Are Your Characters Extensions of You?

How are you reflected in your characters? How distorted is the image?

As a novelist, I’m often asked if I base characters off people I know. I’ve seen some funny warnings on facebook about the dangers of getting on a writer’s bad side, but honestly, I don’t use real people as a basis to craft characters. However, looking back on the characters I’ve written and grown to love, I do notice pieces of myself in each of them.

It was odd to realize, because I didn’t do that intentionally. I guess it boils down to the sound, age-old advice to “Write what you know.” Well, what do you know better than yourself? You know your gifts and talents, and the lens through which you view the world. You know your dreams and aspirations, and hopefully, you know a bit about your flaws and shortcomings too. You know the person you WISH you could be: and all that comes out in your characters, or at least, it did it my case. I’ll go into just two examples: Kansten and Zalski.

Kansten Carder is a spunky woman and, so I’ve been told, a lot of people’s favorite character in “The Crimson League.” That really surprised me, because she can be a real grump. She’s difficult to handle, complains a lot, and though she’s not selfish per se, her first thoughts in evaluating a situation would be about herself. I should find it heartening that so many people love Kansten despite her flaws, because I know when I was younger I definitely shared her penchant to grumble and take little things too personally. That’s a piece of me that comes out in her.

Zalski Forzythe, on the other hand, is not so admirable a person. He’s the villain, the regicidal sorcerer who took over the kingdom and is running it into the ground. Well, it was important to me that Zalski had some humanizing, respectable, even admirable qualities. Those aspects to a negative character are important because they make him more believable at the same time they make him more terrifying, because let’s face it, it’s freaky to realize you kind of feel for the villain a bit. Well, one of the major ways I humanized Zalski was to stress how those who know him can always depend on him to keep his word. Despite his crimes, he feels he was in the right to act as he’s done and he has a deep-rooted sense of integrity. In my case, nothing bugs me more than when people say they’ll do something and then don’t follow through. Of course, I’m far from perfect on that account, but I strive to be true to my word as much as I can. That’s important to me and it comes through in, of all people, the bad guy.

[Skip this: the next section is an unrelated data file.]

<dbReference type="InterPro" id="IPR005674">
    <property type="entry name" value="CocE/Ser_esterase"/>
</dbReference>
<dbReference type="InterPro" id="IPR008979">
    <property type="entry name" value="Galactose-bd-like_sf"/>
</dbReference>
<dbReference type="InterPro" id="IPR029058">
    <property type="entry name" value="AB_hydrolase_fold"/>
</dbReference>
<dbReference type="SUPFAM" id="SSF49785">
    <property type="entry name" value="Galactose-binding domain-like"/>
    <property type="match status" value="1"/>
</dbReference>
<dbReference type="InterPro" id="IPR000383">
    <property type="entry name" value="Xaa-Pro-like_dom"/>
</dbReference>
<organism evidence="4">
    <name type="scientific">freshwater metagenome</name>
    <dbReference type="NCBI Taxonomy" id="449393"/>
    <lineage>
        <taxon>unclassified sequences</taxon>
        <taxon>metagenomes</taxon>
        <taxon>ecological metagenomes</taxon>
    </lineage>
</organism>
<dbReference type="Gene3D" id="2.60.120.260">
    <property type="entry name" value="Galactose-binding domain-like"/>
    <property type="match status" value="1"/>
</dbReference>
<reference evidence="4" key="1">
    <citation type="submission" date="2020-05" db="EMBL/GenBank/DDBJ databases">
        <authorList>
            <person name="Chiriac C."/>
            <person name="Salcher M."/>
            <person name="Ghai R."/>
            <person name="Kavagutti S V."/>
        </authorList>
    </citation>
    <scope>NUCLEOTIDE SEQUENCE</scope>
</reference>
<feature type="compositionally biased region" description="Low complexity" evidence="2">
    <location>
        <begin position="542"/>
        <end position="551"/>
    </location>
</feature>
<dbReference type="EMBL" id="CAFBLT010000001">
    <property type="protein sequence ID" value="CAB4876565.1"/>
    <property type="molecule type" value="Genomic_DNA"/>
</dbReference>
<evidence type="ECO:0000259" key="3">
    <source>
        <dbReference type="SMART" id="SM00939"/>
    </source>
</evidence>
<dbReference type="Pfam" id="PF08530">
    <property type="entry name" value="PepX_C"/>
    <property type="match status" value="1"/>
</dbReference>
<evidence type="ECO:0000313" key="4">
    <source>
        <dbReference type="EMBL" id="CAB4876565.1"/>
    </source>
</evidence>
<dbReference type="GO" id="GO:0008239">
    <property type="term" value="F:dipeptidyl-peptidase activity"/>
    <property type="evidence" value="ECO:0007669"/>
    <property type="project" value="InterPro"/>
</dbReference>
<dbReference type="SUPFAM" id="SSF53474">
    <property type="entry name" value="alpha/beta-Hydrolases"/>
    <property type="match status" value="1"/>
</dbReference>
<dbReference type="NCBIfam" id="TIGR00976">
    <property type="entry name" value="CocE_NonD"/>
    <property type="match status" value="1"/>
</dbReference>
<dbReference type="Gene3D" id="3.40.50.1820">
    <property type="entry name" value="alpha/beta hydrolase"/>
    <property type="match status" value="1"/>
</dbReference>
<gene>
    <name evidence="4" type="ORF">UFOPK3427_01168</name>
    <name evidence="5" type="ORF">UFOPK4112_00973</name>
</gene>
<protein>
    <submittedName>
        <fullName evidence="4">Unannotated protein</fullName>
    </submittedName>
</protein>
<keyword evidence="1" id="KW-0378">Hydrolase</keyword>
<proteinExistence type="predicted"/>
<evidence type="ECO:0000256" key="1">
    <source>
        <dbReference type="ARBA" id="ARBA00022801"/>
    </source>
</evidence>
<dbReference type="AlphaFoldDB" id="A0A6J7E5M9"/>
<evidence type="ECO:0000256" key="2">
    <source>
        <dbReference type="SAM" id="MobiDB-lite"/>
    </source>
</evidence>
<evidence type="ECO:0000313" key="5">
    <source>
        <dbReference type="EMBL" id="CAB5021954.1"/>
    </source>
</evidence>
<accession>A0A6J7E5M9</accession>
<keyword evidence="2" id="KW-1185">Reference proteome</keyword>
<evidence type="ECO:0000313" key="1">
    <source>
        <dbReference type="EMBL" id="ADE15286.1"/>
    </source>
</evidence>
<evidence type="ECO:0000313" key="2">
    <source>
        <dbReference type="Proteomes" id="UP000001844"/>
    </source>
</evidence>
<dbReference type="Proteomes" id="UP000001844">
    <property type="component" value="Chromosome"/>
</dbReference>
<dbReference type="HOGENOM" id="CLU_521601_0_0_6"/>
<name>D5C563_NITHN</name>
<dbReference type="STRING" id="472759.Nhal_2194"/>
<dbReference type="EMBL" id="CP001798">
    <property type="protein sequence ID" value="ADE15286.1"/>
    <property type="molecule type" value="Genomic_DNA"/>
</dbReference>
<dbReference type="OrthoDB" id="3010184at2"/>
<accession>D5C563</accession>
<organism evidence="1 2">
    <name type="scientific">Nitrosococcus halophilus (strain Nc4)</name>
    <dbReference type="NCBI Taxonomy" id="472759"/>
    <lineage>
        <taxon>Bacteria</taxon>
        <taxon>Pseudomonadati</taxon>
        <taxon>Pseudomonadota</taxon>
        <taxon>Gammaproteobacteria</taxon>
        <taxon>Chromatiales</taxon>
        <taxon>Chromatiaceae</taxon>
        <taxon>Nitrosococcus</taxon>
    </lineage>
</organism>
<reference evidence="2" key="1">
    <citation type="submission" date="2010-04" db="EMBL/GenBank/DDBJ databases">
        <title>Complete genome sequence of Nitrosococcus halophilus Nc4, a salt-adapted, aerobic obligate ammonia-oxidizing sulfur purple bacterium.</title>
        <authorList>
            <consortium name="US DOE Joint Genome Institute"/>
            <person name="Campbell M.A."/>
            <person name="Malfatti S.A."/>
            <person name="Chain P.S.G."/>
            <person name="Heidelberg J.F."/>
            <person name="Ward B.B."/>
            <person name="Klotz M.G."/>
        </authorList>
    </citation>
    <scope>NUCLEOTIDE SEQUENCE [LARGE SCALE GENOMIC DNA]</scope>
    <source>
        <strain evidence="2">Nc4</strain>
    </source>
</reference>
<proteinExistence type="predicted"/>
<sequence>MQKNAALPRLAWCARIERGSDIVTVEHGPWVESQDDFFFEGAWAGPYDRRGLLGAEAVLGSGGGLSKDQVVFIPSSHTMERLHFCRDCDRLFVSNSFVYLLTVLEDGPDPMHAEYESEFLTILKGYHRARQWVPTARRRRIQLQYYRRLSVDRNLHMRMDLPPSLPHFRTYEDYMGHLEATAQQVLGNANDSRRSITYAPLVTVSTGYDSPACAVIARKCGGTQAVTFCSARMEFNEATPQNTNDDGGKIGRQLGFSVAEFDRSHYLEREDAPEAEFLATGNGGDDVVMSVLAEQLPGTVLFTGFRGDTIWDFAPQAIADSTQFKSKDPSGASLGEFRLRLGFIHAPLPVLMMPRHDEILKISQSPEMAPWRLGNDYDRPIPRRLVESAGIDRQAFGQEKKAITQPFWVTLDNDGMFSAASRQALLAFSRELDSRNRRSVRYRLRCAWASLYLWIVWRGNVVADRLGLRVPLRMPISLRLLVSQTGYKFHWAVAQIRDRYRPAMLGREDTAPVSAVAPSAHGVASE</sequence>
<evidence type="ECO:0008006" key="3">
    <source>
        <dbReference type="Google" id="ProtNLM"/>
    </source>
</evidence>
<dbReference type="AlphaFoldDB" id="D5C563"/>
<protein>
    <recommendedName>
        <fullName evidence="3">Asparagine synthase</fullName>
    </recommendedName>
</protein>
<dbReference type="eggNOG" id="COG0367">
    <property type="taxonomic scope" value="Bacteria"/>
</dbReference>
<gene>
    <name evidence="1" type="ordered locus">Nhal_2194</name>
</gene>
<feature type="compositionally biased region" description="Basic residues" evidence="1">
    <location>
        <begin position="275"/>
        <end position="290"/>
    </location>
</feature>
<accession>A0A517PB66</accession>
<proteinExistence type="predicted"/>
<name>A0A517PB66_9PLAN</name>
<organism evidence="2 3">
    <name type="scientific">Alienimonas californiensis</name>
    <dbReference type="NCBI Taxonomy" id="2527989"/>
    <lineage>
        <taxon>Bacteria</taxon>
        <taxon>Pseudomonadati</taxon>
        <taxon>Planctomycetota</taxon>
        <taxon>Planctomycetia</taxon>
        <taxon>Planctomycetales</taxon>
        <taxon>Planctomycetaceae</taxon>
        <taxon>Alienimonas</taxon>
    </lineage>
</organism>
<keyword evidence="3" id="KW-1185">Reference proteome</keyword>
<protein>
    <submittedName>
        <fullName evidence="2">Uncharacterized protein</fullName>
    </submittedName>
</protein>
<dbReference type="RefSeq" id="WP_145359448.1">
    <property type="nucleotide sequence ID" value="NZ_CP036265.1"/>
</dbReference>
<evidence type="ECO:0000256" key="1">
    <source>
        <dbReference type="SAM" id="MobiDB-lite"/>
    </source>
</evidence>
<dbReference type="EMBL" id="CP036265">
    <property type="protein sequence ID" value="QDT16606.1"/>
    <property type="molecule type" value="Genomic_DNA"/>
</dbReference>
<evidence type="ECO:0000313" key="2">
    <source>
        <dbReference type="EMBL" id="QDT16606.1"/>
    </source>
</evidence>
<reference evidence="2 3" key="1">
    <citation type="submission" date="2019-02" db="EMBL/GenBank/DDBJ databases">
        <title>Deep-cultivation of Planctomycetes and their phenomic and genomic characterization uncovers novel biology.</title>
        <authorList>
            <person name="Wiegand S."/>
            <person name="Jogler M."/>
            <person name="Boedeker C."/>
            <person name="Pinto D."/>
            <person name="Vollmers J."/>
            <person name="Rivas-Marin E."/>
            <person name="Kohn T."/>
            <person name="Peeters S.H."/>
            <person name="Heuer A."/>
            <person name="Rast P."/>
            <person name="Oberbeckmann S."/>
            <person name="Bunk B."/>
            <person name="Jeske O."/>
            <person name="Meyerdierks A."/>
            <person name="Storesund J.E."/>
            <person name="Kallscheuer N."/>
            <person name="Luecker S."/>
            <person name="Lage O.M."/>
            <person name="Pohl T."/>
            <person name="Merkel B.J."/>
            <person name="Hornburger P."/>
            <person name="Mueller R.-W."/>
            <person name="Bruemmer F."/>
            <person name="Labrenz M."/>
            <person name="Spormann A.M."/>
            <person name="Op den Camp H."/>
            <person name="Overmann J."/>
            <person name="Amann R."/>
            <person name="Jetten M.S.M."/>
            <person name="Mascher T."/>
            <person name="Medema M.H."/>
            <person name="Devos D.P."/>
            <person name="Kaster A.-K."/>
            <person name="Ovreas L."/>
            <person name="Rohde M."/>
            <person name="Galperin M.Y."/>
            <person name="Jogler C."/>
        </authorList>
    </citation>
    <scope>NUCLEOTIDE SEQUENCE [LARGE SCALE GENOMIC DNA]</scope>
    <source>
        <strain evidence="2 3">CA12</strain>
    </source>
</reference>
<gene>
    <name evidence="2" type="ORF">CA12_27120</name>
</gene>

So, that’s my two cents on this topic. If you’re a writer, I’d love to hear something about what parts of you appear in your characters!

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10 responses to “Are Your Characters Extensions of You?

  1. My daughter likes my books, but at the same time doesn’t like reading them because she sees me in them. I certainly didn’t plan it that way. I think we write subconsciously from what we know. If I look at my writing closely, I’m sure I’d find bits of my friends and family too.

  2. That adage of ‘write what you know’ has the flip side of the fact that it’s probably impossible to not what you know. No matter how far from one’s own experience a setting, character history or plot situation is, all of it written through the filter of the writer’s perspective and (when exaggering from even vaguely related experience or completely fabricating what can only be imagined) just like any interaction with anyone or anything, we always leave a little bit of ourselves in our wake.

  3. Actually it is funny about your blog. My mother was actually afraid to read my first novel I published because of that very fear. She did not want to see herself in any of my books. But unfortunately she saw me. Well the written me as did several family members. My husband refuses to read any of my books for fear of seeing himself.
    I don’t think you can get around putting a little something of yourself in your writing. It is who you are and usually your writing reflects that, (Hopefully not if you are writing about an axe murderer, LOL!)

  4. I’m so worried people will actually think two particular characters, a mother and son, are based on my sister and my nephew! the fact is, I finished the first draft before I knew a nephew was coming, but not everyone knows that. kind of awkward…. I know exactly what you mean!

  5. For me, the characters and I all live the same lives, just with different specifics, different experiences.

    Had I been born a girl… had we broken up a month earlier, stayed together a year longer… if she’d only lived longer… if I wouldn’t have gotten back on that bus… if I’d have just tried a little harder.

    They are all me, just living all the stuff I didn’t, for one reason or another.

  6. Pingback: Creative Writing: Write “What You Know.” What the Heck Is That? | Creative Writing with the Crimson League

  7. Pingback: Why I write novels: my characters inspire me to improve myself. Do yours? | Creative Writing with the Crimson League

  8. Pingback: On Creative Writing and the Bumbler: The Character Type I Avoid Writing | Creative Writing with the Crimson League

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